The former head of China’s insurance regulator pleaded guilty to accepting 19 million yuan ($3 million) in bribes at his trial in eastern Jiangsu province on Thursday, state media said.
Xiang Junbo, 61, admitted to taking bribes directly and through an associate and “showed repentance” at Changzhou Intermediate People’s Court, the state-run Xinhua news agency reported. The court has not yet issued its verdict.
The most senior financial regulator to be targeted in President Xi Jinping’s ongoing corruption crackdown, Xiang was accused of taking advantage of his official positions from 2005 to 2017.
He allegedly provided assistance in project contracting, approvals, loan issuance, and other tasks in exchange for compensation.
Xiang was appointed to the top job at the regulatory commission in 2011, following stints as deputy governor of the central bank and head of the state-owned Agricultural Bank of China.
He was put under investigation in April last year by the Communist Party’s anti-corruption watchdog for suspected “serious disciplinary violations”, a phrase that usually refers to graft.
He was removed from his position immediately after the probe began.
Xiang’s time as head of the insurance regulator marked a period of rapid growth for the industry as he pushed for the liberalisation of investment rules, which allowed Chinese insurers to invest more of their assets at home and abroad.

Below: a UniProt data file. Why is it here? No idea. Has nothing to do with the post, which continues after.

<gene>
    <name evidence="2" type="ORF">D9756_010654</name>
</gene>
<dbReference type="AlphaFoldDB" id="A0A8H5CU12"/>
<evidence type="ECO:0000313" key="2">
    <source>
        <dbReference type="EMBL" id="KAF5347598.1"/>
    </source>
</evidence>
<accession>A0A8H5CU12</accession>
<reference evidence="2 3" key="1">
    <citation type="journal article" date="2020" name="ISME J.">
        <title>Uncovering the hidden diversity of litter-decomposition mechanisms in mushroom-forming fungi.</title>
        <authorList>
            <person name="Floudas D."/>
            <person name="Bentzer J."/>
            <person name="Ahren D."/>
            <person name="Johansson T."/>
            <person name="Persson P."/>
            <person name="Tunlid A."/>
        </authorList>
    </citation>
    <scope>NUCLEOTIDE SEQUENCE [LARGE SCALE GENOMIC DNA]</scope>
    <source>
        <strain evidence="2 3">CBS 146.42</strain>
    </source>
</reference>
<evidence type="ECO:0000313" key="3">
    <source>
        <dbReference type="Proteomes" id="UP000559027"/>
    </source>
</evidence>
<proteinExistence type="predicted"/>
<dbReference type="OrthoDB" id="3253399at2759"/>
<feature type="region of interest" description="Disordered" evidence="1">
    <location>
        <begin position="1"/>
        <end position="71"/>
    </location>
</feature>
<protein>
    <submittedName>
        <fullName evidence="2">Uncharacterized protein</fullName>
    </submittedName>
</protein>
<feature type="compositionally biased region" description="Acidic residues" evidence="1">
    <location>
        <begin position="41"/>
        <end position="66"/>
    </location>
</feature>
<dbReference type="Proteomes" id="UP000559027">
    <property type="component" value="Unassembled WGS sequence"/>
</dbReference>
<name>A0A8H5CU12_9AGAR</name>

But this led to regulatory headaches after several high-profile cases in which insurance companies used their financial holdings to fund risky acquisitions in real estate and unlisted equities.
The China Insurance Regulatory Commission and the China Banking Regulatory Commission were replaced by a banking and insurance regulatory commission after a major restructuring of government agencies in March.
Xiang’s guilty plea comes a month after the former high-flying head of troubled Anbang Insurance Group, Wu Xiaohui, was sentenced to 18 years in prison for defrauding the company of more than $10 billion.
Wu was toppled as Anbang’s head last year and China’s insurance regulator announced an unprecedented takeover of the conglomerate in February, as the government moves to prevent heavily indebted large private companies from collapsing and posing a risk to the financial system.